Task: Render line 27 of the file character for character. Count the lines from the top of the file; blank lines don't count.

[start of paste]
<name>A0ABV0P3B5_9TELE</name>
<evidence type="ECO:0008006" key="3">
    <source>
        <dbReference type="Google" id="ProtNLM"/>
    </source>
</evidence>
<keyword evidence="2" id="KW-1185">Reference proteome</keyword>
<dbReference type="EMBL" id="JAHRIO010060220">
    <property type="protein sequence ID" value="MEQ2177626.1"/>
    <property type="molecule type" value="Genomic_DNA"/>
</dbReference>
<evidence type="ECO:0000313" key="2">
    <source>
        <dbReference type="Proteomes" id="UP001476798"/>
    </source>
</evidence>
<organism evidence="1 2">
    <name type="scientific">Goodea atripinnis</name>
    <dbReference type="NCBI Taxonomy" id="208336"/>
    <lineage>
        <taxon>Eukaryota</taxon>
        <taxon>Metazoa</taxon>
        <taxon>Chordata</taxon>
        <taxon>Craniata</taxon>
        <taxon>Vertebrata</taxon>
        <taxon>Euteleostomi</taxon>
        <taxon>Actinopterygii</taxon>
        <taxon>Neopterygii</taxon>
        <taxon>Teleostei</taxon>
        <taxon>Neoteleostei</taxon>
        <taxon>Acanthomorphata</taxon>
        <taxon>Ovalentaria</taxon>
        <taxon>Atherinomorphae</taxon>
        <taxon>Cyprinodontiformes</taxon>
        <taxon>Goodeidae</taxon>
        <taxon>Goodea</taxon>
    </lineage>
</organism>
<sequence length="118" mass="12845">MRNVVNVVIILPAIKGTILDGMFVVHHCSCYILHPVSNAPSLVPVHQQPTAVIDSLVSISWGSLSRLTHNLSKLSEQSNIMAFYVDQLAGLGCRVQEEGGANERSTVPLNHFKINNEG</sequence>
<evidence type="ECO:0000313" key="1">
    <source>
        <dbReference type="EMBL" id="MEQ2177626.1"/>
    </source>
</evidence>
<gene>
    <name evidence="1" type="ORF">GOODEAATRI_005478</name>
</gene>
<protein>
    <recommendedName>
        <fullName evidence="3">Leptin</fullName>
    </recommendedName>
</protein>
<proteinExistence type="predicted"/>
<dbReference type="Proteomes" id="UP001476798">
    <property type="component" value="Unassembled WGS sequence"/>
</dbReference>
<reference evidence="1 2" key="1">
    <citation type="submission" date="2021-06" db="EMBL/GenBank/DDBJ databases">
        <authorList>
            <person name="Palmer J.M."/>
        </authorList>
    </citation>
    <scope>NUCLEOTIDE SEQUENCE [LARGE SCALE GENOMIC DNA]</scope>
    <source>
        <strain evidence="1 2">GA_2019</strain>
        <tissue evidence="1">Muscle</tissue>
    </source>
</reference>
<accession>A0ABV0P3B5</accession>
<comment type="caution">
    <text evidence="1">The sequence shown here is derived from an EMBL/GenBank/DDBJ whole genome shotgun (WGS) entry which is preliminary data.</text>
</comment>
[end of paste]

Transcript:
        <taxon>Actinopterygii</taxon>